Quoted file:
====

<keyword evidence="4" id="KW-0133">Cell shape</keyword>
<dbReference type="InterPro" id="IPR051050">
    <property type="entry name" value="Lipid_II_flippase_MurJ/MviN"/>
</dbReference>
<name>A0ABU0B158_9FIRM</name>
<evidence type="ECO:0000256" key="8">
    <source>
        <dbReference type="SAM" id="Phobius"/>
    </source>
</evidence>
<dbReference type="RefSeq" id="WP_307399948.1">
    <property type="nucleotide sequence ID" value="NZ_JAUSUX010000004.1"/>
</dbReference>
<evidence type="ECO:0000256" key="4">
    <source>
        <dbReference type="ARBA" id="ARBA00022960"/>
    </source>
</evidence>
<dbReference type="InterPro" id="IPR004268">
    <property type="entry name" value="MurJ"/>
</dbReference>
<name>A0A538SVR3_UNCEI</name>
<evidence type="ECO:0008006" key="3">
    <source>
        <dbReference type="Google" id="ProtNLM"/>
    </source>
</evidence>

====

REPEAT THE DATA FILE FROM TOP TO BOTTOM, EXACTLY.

<keyword evidence="4" id="KW-0133">Cell shape</keyword>
<dbReference type="InterPro" id="IPR051050">
    <property type="entry name" value="Lipid_II_flippase_MurJ/MviN"/>
</dbReference>
<name>A0ABU0B158_9FIRM</name>
<evidence type="ECO:0000256" key="8">
    <source>
        <dbReference type="SAM" id="Phobius"/>
    </source>
</evidence>
<dbReference type="RefSeq" id="WP_307399948.1">
    <property type="nucleotide sequence ID" value="NZ_JAUSUX010000004.1"/>
</dbReference>
<evidence type="ECO:0000256" key="4">
    <source>
        <dbReference type="ARBA" id="ARBA00022960"/>
    </source>
</evidence>
<dbReference type="InterPro" id="IPR004268">
    <property type="entry name" value="MurJ"/>
</dbReference>
<name>A0A538SVR3_UNCEI</name>
<evidence type="ECO:0008006" key="3">
    <source>
        <dbReference type="Google" id="ProtNLM"/>
    </source>
</evidence>